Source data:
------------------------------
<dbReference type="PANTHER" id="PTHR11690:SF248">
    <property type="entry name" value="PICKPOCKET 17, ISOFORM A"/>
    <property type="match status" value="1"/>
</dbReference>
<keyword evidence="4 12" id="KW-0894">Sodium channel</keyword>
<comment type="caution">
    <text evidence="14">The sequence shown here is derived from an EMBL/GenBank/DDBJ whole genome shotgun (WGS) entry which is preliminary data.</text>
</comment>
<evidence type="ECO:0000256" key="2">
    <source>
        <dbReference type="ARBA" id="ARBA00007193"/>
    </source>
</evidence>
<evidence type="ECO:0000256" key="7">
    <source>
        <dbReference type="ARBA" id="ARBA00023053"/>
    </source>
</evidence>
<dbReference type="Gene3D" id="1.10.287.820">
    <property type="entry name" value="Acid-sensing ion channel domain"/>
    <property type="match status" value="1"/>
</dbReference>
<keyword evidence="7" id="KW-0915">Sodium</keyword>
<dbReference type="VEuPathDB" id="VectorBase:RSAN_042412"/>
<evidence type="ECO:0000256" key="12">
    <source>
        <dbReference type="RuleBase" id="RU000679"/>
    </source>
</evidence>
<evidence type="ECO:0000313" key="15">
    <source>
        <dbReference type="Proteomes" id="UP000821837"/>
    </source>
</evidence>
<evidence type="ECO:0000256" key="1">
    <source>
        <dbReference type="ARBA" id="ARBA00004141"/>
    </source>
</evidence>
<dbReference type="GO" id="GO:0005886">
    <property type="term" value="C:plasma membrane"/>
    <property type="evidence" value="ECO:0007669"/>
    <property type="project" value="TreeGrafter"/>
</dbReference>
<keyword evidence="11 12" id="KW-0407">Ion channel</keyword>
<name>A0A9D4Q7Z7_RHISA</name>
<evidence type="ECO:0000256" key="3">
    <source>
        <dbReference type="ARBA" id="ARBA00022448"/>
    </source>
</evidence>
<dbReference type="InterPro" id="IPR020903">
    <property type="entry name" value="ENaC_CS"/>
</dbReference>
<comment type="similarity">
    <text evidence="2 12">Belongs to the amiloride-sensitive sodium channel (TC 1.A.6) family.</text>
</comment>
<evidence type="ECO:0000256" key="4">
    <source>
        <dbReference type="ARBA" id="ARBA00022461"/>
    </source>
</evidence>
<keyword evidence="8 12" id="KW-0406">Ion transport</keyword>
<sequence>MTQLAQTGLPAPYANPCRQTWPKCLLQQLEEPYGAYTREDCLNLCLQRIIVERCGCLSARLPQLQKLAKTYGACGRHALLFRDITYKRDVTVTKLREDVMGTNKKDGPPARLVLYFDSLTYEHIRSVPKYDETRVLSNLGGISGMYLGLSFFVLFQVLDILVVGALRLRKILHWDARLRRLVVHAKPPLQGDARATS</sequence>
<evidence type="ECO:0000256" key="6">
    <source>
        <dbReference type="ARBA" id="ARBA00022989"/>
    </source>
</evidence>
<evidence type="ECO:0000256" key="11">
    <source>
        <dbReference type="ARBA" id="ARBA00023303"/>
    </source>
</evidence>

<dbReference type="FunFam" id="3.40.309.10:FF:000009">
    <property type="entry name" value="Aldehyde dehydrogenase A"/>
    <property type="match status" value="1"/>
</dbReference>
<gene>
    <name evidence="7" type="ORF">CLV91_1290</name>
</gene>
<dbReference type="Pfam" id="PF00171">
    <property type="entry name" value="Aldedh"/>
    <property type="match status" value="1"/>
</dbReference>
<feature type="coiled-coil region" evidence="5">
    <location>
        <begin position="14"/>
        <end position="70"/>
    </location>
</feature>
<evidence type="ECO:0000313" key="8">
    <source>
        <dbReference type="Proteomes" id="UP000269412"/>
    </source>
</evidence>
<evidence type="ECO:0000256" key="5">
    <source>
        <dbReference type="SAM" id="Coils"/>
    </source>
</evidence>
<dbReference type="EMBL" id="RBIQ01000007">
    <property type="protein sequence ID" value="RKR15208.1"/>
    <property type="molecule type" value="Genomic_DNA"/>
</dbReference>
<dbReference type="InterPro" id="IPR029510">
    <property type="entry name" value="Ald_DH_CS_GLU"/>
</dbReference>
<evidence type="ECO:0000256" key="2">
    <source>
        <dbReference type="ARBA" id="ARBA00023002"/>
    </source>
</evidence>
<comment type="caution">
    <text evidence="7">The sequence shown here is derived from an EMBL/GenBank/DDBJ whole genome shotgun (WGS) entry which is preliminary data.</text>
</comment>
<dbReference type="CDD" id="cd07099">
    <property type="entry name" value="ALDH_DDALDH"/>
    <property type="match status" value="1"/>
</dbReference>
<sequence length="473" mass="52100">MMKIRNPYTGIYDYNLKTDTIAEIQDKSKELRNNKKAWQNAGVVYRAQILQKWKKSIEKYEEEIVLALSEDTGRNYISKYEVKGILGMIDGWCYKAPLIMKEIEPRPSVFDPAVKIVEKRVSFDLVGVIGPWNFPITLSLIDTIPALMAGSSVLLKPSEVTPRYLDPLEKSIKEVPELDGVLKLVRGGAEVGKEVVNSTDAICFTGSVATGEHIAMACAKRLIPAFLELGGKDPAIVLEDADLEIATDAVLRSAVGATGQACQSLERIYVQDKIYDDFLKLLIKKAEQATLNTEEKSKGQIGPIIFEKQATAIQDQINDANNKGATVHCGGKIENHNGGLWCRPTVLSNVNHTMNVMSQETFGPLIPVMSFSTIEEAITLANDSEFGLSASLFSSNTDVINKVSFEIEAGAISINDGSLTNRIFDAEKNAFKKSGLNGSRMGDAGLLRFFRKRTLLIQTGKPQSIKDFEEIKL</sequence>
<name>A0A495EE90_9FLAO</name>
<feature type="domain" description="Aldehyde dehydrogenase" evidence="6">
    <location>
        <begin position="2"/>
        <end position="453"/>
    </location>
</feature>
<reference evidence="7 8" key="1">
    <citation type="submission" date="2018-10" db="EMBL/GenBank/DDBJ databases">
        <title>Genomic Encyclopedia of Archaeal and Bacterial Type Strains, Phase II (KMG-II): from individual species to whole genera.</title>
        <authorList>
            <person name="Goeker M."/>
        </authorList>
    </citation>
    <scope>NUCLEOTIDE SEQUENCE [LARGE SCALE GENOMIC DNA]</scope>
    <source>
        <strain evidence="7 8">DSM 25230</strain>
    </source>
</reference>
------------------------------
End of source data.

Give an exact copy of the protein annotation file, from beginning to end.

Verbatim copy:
<dbReference type="PANTHER" id="PTHR11690:SF248">
    <property type="entry name" value="PICKPOCKET 17, ISOFORM A"/>
    <property type="match status" value="1"/>
</dbReference>
<keyword evidence="4 12" id="KW-0894">Sodium channel</keyword>
<comment type="caution">
    <text evidence="14">The sequence shown here is derived from an EMBL/GenBank/DDBJ whole genome shotgun (WGS) entry which is preliminary data.</text>
</comment>
<evidence type="ECO:0000256" key="2">
    <source>
        <dbReference type="ARBA" id="ARBA00007193"/>
    </source>
</evidence>
<evidence type="ECO:0000256" key="7">
    <source>
        <dbReference type="ARBA" id="ARBA00023053"/>
    </source>
</evidence>
<dbReference type="Gene3D" id="1.10.287.820">
    <property type="entry name" value="Acid-sensing ion channel domain"/>
    <property type="match status" value="1"/>
</dbReference>
<keyword evidence="7" id="KW-0915">Sodium</keyword>
<dbReference type="VEuPathDB" id="VectorBase:RSAN_042412"/>
<evidence type="ECO:0000256" key="12">
    <source>
        <dbReference type="RuleBase" id="RU000679"/>
    </source>
</evidence>
<evidence type="ECO:0000313" key="15">
    <source>
        <dbReference type="Proteomes" id="UP000821837"/>
    </source>
</evidence>
<evidence type="ECO:0000256" key="1">
    <source>
        <dbReference type="ARBA" id="ARBA00004141"/>
    </source>
</evidence>
<dbReference type="GO" id="GO:0005886">
    <property type="term" value="C:plasma membrane"/>
    <property type="evidence" value="ECO:0007669"/>
    <property type="project" value="TreeGrafter"/>
</dbReference>
<keyword evidence="11 12" id="KW-0407">Ion channel</keyword>
<name>A0A9D4Q7Z7_RHISA</name>
<evidence type="ECO:0000256" key="3">
    <source>
        <dbReference type="ARBA" id="ARBA00022448"/>
    </source>
</evidence>
<dbReference type="InterPro" id="IPR020903">
    <property type="entry name" value="ENaC_CS"/>
</dbReference>
<comment type="similarity">
    <text evidence="2 12">Belongs to the amiloride-sensitive sodium channel (TC 1.A.6) family.</text>
</comment>
<evidence type="ECO:0000256" key="4">
    <source>
        <dbReference type="ARBA" id="ARBA00022461"/>
    </source>
</evidence>
<keyword evidence="8 12" id="KW-0406">Ion transport</keyword>
<sequence>MTQLAQTGLPAPYANPCRQTWPKCLLQQLEEPYGAYTREDCLNLCLQRIIVERCGCLSARLPQLQKLAKTYGACGRHALLFRDITYKRDVTVTKLREDVMGTNKKDGPPARLVLYFDSLTYEHIRSVPKYDETRVLSNLGGISGMYLGLSFFVLFQVLDILVVGALRLRKILHWDARLRRLVVHAKPPLQGDARATS</sequence>
<evidence type="ECO:0000256" key="6">
    <source>
        <dbReference type="ARBA" id="ARBA00022989"/>
    </source>
</evidence>
<evidence type="ECO:0000256" key="11">
    <source>
        <dbReference type="ARBA" id="ARBA00023303"/>
    </source>
</evidence>

<dbReference type="FunFam" id="3.40.309.10:FF:000009">
    <property type="entry name" value="Aldehyde dehydrogenase A"/>
    <property type="match status" value="1"/>
</dbReference>
<gene>
    <name evidence="7" type="ORF">CLV91_1290</name>
</gene>
<dbReference type="Pfam" id="PF00171">
    <property type="entry name" value="Aldedh"/>
    <property type="match status" value="1"/>
</dbReference>
<feature type="coiled-coil region" evidence="5">
    <location>
        <begin position="14"/>
        <end position="70"/>
    </location>
</feature>
<evidence type="ECO:0000313" key="8">
    <source>
        <dbReference type="Proteomes" id="UP000269412"/>
    </source>
</evidence>
<evidence type="ECO:0000256" key="5">
    <source>
        <dbReference type="SAM" id="Coils"/>
    </source>
</evidence>
<dbReference type="EMBL" id="RBIQ01000007">
    <property type="protein sequence ID" value="RKR15208.1"/>
    <property type="molecule type" value="Genomic_DNA"/>
</dbReference>
<dbReference type="InterPro" id="IPR029510">
    <property type="entry name" value="Ald_DH_CS_GLU"/>
</dbReference>
<evidence type="ECO:0000256" key="2">
    <source>
        <dbReference type="ARBA" id="ARBA00023002"/>
    </source>
</evidence>
<comment type="caution">
    <text evidence="7">The sequence shown here is derived from an EMBL/GenBank/DDBJ whole genome shotgun (WGS) entry which is preliminary data.</text>
</comment>
<dbReference type="CDD" id="cd07099">
    <property type="entry name" value="ALDH_DDALDH"/>
    <property type="match status" value="1"/>
</dbReference>
<sequence length="473" mass="52100">MMKIRNPYTGIYDYNLKTDTIAEIQDKSKELRNNKKAWQNAGVVYRAQILQKWKKSIEKYEEEIVLALSEDTGRNYISKYEVKGILGMIDGWCYKAPLIMKEIEPRPSVFDPAVKIVEKRVSFDLVGVIGPWNFPITLSLIDTIPALMAGSSVLLKPSEVTPRYLDPLEKSIKEVPELDGVLKLVRGGAEVGKEVVNSTDAICFTGSVATGEHIAMACAKRLIPAFLELGGKDPAIVLEDADLEIATDAVLRSAVGATGQACQSLERIYVQDKIYDDFLKLLIKKAEQATLNTEEKSKGQIGPIIFEKQATAIQDQINDANNKGATVHCGGKIENHNGGLWCRPTVLSNVNHTMNVMSQETFGPLIPVMSFSTIEEAITLANDSEFGLSASLFSSNTDVINKVSFEIEAGAISINDGSLTNRIFDAEKNAFKKSGLNGSRMGDAGLLRFFRKRTLLIQTGKPQSIKDFEEIKL</sequence>
<name>A0A495EE90_9FLAO</name>
<feature type="domain" description="Aldehyde dehydrogenase" evidence="6">
    <location>
        <begin position="2"/>
        <end position="453"/>
    </location>
</feature>
<reference evidence="7 8" key="1">
    <citation type="submission" date="2018-10" db="EMBL/GenBank/DDBJ databases">
        <title>Genomic Encyclopedia of Archaeal and Bacterial Type Strains, Phase II (KMG-II): from individual species to whole genera.</title>
        <authorList>
            <person name="Goeker M."/>
        </authorList>
    </citation>
    <scope>NUCLEOTIDE SEQUENCE [LARGE SCALE GENOMIC DNA]</scope>
    <source>
        <strain evidence="7 8">DSM 25230</strain>
    </source>
</reference>